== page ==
• Links from the organization's intranet site and/or electronic health record (EHR)
  • Staff and practitioner education that includes access to and when the PDMP is to be queried
  • Demonstration/return demonstration
  • Periodic monitoring of compliance as defined 
  • Periodic refreshers with staff, as defined by the organization
  • Creating prompts in an electronic medical record 
Each organization determines who is responsible for accessing the PDMP. This may vary based on different patient care settings. Refer to the state PDMP legislation or regulations to learn about criteria for requesting/checking PDMP data and to determine whether PDMP requirements apply when a controlled substance medication is provided to the patient during a visit at an outpatient setting, an emergency department, etc. During survey, compliance with accessing the PDMP may be evaluated during tracer activities, interviews with staff, practitioners, pharmacists, etc.

NOTE 1: This element of performance is only applicable in states that have a fully functioning Prescription Drug Monitoring Program (PDMP).
NOTE 2: This requirement is not applicable to all settings in the ambulatory care program. Refer to an applicability grid in the E-dition or standards manual for details.

Screening vs. assessing pain
A ‘screening’ is a process for evaluating the possible presence of a problem.  An 'assessment' gathers more detailed information through collection of data, observation, and physical examination. Assessments are completed by individuals deemed qualified through education, training, licensure, etc., to conduct such evaluations. Pain assessment tools are generally evidence-based and often include, at a minimum, an evaluation of pain intensity, location, quality, and associated symptoms. An accurate pain screening and assessment is the foundation on which an individualized, effective pain management plan is developed.

For example, a pain 'screening' may be used to determine if the patient has pain or not. If the patient answers “yes”, a pain assessment would be indicated.  If the patient answers “no” no further pain assessment would be expected, unless required by organizational policy.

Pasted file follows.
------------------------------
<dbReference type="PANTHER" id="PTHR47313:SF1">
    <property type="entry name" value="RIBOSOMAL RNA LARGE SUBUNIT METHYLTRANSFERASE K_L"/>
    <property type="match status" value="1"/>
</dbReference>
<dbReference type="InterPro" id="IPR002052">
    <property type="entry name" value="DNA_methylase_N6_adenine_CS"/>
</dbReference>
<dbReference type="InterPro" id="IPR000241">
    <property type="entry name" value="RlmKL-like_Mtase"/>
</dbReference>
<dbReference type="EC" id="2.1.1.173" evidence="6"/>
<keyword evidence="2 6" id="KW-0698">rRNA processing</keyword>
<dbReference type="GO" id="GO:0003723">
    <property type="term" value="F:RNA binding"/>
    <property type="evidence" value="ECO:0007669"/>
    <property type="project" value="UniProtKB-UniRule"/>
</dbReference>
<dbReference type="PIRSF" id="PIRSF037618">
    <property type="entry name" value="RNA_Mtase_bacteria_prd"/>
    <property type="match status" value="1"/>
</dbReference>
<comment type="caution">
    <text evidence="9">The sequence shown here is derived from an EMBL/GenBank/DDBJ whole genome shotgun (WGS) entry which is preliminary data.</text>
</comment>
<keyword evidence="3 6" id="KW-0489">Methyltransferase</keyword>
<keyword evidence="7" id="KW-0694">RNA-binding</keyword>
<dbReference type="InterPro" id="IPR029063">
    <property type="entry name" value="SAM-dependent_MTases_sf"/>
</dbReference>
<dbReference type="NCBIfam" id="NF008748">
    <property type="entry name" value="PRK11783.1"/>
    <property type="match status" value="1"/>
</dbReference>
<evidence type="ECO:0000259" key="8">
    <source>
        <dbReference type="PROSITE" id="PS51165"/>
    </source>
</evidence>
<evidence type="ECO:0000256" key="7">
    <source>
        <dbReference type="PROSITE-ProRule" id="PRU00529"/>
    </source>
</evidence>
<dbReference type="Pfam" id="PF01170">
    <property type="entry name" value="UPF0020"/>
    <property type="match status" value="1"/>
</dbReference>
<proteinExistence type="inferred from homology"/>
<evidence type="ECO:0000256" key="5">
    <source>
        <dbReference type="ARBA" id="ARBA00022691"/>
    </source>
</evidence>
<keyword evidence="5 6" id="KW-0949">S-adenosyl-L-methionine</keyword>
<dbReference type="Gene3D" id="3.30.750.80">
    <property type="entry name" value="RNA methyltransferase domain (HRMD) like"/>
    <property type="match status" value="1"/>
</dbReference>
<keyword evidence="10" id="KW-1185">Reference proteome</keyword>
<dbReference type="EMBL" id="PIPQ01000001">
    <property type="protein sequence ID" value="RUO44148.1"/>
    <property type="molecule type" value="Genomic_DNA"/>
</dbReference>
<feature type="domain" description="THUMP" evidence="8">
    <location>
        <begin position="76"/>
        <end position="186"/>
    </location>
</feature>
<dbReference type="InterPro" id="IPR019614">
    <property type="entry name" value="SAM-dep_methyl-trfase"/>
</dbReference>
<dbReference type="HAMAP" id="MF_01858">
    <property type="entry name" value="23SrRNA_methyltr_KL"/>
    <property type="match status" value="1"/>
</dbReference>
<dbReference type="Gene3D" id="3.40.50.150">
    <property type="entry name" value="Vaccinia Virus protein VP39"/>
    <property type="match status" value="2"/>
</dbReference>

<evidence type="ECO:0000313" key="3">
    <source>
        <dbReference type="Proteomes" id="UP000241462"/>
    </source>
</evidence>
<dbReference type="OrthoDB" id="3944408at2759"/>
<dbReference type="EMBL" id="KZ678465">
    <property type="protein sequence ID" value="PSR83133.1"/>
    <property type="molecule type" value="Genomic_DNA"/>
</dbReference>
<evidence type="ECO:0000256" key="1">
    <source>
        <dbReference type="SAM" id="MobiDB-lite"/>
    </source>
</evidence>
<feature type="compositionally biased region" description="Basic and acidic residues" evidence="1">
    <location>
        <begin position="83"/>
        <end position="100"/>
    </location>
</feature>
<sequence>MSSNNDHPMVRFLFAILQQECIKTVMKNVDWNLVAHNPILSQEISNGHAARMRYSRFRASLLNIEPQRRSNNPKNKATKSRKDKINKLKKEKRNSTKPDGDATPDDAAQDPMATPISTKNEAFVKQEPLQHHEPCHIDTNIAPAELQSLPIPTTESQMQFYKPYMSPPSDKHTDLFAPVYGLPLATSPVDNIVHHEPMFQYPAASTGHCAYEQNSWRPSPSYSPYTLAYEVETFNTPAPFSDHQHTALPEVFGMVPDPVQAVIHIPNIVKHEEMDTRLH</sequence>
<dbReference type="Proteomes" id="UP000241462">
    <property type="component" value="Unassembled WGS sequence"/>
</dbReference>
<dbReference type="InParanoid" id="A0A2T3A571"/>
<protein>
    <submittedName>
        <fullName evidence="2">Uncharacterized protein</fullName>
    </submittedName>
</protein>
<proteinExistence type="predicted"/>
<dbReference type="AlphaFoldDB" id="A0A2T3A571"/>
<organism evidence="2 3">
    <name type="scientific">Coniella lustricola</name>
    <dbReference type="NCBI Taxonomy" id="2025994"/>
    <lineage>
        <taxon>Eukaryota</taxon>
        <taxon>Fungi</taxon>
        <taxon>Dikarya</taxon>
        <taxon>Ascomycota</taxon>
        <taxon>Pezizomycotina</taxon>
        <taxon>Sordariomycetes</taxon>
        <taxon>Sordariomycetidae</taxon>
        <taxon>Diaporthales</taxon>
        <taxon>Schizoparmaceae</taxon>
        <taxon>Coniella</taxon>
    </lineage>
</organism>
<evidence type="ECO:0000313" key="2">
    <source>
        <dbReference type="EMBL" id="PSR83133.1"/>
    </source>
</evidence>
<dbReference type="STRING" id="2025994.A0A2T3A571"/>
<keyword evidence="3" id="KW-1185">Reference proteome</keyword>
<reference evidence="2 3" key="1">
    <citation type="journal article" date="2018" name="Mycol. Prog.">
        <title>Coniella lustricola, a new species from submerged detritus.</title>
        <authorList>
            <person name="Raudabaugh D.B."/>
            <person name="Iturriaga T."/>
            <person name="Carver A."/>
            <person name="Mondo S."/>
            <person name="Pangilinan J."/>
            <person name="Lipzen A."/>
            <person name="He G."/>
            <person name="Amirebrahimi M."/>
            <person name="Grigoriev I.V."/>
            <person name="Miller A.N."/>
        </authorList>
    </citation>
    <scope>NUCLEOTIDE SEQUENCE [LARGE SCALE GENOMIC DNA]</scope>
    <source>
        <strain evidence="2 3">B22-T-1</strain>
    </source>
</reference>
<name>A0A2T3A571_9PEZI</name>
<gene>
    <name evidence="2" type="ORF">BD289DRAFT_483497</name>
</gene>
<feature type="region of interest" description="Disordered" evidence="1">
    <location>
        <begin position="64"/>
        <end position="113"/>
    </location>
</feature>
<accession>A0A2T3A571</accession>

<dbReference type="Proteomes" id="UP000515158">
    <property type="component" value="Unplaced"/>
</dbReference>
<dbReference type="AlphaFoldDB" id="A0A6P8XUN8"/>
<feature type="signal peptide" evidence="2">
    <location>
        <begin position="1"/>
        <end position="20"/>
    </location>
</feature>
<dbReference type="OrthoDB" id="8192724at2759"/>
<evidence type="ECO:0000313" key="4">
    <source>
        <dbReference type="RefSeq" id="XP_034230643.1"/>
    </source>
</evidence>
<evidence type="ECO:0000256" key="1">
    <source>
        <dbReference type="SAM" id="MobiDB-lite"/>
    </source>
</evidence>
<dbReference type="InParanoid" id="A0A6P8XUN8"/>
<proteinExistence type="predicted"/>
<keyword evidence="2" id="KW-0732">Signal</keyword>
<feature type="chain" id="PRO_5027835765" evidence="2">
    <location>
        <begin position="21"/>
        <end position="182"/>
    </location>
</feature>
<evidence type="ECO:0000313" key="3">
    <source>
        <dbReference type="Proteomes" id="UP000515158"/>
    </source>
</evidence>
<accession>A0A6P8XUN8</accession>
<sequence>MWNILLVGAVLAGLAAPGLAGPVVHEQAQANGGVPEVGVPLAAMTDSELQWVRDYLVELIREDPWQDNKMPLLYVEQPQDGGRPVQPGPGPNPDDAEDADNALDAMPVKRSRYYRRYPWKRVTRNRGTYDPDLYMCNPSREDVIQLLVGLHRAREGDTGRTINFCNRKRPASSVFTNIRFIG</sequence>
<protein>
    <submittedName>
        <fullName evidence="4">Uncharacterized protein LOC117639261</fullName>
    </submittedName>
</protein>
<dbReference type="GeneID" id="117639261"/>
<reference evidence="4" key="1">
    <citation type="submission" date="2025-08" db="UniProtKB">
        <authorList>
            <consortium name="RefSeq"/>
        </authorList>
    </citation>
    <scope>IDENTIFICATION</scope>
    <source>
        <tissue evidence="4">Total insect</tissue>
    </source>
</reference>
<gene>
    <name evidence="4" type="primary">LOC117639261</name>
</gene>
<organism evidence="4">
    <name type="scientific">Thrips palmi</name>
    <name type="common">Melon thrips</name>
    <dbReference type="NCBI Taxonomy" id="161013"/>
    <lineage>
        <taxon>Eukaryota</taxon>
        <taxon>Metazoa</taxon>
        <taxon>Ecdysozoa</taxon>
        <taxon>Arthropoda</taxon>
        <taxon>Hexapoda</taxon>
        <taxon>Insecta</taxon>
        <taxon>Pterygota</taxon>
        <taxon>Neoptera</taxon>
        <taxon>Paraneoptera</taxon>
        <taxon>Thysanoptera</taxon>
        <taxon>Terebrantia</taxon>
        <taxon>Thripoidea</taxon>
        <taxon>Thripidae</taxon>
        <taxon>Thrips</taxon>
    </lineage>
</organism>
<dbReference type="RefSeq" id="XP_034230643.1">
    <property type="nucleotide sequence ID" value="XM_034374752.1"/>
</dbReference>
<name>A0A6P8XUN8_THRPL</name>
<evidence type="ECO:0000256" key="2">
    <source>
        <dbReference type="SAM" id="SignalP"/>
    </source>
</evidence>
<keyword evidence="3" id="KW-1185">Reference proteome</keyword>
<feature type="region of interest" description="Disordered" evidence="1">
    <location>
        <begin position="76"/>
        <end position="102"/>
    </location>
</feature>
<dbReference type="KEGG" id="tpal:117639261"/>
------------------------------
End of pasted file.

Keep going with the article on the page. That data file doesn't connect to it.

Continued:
Organizations are responsible for ensuring that appropriate screening and (re)assessment criteria and procedures are readily available and used appropriately. The approach to assessing pain may differ depending on a patient’s age, condition, and ability to understand. For example, different tools are used for pediatric patients compared to adult patients.  For an episode of acute pain from an identified cause, brief assessment of pain intensity and characteristics may be sufficient.
Chronic pain generally requires more extensive patient assessment, including various domains of physical and functional impairment. Reassessment is conducted as necessary based on the patient’s plan of care or changes in his or her condition. 

Educating the patient and family on discharge related to pain management
It is the responsibility of each organization to determine who is qualified and responsible to educate the patient and family at discharge regarding the pain management plan, side effects of treatment, impact on activities of daily living, safe use, storage, and disposal of opioids when prescribed. PC.01.02.07 EP 8 requires written documentation that the patient and family were educated on these requirements. Each organization determines where this information will be documented in the medical record.

Pain Assessment and Management Resources
Last updated on January 06, 2021
Manual: Ambulatory
Chapter: Leadership LD